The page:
But back to the album in question, made when they were still a five-piece (you’ll notice original keyboard player Yukiko Inoue contributing female vocals here and there). You can play spot-the-influence or just enjoy a Japanese take on British indiepop. If you like this, the other original albums are worth checking out too (though I warn you, they are mostly in Japanese), along with the live album On Pleasure Bent, which improves on many of the studio versions.

Link: Flipper’s Guitar – Three Cheers For Our Side (password: salad)

  1. Hello
  2. Boys Fire The Tricot
  3. Joyride
  4. Coffee-Milk Carzy
  5. My Red Shoes Story
  6. Exotic Lollipop (And Other Red Roses)
  7. Happy Like A Honeybee
  8. Samba Parade
  9. Sending To Your Heart
  10. Goodbye, Our Pastels Badges
  11. The Chime Will Ring
  12. Red Flag On The Gondola

Three sides #1

According to Boston funk-metal outfit Extreme, there are III Sides To Every Story. But who cares what they think? However, it does give me an idea for another gimmick series: posting three songs on the same relatively specific subject. Today: Three songs about robberies gone wrong, though the last two words may be redundant since I can’t actually think of any songs about robberies that didn’t go wrong.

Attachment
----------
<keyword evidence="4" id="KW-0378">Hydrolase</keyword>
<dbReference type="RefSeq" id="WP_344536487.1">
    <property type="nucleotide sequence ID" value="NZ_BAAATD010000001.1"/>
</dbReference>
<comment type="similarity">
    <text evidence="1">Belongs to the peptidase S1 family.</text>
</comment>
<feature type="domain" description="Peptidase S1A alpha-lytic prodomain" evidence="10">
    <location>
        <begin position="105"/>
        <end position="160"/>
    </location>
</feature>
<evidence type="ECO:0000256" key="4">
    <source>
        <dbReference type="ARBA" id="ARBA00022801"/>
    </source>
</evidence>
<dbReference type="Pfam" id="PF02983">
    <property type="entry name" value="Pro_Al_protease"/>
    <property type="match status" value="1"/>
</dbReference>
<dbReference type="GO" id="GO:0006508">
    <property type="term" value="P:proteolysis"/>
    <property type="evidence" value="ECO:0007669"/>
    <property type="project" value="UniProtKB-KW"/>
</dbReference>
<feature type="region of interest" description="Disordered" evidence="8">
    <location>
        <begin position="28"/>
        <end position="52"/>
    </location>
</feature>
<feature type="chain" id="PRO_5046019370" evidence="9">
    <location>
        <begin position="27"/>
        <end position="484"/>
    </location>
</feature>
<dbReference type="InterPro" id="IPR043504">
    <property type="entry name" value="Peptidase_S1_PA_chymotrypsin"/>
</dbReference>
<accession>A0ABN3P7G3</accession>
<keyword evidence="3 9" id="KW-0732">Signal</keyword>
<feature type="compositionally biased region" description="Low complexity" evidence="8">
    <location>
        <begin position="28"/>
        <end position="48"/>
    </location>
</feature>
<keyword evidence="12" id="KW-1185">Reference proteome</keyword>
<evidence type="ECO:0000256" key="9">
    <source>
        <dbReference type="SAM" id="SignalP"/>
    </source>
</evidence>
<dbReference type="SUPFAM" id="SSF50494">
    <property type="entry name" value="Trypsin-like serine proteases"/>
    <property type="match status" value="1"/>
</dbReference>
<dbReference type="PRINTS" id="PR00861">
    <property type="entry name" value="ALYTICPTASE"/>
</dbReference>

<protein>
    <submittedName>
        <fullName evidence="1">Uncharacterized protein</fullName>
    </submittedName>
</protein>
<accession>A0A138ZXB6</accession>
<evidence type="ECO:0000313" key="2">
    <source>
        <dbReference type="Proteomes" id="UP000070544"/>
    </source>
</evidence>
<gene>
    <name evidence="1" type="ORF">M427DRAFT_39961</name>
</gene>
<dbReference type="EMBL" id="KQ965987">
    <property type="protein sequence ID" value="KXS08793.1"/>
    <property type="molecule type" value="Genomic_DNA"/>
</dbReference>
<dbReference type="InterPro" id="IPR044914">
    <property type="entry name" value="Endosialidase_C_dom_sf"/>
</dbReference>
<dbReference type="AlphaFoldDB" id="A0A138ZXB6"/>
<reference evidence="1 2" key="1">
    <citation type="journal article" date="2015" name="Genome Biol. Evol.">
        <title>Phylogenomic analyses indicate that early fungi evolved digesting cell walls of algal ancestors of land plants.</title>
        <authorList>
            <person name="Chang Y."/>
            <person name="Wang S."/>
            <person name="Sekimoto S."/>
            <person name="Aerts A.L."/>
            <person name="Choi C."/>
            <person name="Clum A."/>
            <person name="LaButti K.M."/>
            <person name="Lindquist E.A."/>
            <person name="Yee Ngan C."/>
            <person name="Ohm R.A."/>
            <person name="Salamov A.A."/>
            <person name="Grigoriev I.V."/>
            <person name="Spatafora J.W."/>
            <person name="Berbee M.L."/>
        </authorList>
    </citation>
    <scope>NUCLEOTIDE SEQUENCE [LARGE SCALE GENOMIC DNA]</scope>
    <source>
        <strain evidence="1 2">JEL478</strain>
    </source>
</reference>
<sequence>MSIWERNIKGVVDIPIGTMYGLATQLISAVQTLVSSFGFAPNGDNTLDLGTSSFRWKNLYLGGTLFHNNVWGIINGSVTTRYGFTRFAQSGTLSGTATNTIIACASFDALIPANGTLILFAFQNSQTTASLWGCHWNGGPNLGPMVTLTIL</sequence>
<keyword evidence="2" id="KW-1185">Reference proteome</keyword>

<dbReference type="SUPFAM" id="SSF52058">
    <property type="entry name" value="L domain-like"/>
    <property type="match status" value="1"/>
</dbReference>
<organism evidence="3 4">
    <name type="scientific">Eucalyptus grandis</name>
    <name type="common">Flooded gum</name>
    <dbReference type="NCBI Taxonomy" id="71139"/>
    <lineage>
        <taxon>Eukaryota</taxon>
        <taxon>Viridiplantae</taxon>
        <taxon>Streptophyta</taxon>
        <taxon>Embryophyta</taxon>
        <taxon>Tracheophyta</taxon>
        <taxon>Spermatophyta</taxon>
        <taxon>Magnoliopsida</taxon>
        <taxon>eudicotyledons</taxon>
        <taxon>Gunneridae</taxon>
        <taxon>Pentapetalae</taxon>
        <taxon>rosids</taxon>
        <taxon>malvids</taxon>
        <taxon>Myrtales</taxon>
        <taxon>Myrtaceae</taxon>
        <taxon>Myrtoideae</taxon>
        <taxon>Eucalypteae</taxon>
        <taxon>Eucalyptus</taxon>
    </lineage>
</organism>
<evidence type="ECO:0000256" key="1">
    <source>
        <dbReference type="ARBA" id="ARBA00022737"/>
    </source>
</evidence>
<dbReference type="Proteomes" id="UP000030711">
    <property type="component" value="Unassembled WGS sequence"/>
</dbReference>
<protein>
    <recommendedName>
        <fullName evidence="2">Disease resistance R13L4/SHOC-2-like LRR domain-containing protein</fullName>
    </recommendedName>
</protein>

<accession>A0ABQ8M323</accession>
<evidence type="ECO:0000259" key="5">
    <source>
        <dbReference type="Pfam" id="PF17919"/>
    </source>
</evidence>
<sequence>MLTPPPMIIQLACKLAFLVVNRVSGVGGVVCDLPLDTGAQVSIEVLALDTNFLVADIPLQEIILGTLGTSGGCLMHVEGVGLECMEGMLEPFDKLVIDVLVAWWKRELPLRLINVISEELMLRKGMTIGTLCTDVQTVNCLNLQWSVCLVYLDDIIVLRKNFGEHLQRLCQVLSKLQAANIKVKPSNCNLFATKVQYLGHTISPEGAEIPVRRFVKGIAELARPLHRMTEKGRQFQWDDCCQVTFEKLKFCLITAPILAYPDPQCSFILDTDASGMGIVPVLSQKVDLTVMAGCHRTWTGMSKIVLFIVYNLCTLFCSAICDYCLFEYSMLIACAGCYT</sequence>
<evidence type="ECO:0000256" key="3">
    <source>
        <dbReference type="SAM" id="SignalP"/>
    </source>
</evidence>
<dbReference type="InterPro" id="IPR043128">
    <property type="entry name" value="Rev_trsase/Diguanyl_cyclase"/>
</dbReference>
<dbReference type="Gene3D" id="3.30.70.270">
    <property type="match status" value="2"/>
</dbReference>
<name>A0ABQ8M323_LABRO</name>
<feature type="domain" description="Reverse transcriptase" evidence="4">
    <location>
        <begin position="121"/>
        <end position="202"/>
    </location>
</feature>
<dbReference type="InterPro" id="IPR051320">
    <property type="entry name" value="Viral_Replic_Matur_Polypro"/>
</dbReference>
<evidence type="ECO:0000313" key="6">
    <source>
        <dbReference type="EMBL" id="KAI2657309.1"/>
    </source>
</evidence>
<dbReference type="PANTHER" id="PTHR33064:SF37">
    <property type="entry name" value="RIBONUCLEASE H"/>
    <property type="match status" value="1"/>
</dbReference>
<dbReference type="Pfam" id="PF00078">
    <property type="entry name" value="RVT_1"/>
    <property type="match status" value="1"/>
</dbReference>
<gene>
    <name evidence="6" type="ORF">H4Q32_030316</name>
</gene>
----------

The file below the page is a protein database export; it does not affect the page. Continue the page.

Actually, at one stage I was thinking of doing a series called “Criminal Records” about crime and criminals, but I figured it would have to just be about petty theft, otherwise I’d be having to write something lighthearted about murder and stuff, and that seemed a bit dodgy for some reason.

So here are three songs written from the point of view of robbers who’ve been nicked. First is Madness, still in their full-on nutty phase from 1981…

Link: Madness – Shut Up  (album version)

Then from 1982, one of the “lost” Kate Bush singles. It’s from The Dreaming, an album which baffled people at the time and seemed to signal the terminal decline of a promising career, though it’s since risen in stature to be generally viewed as one of her most creative and just plain best albums – right up there with Hounds Of Love. Some people dislike Kate’s accent on this one, though it’s nowhere near as jarring as the broad Australian accent she affects on the album’s title track: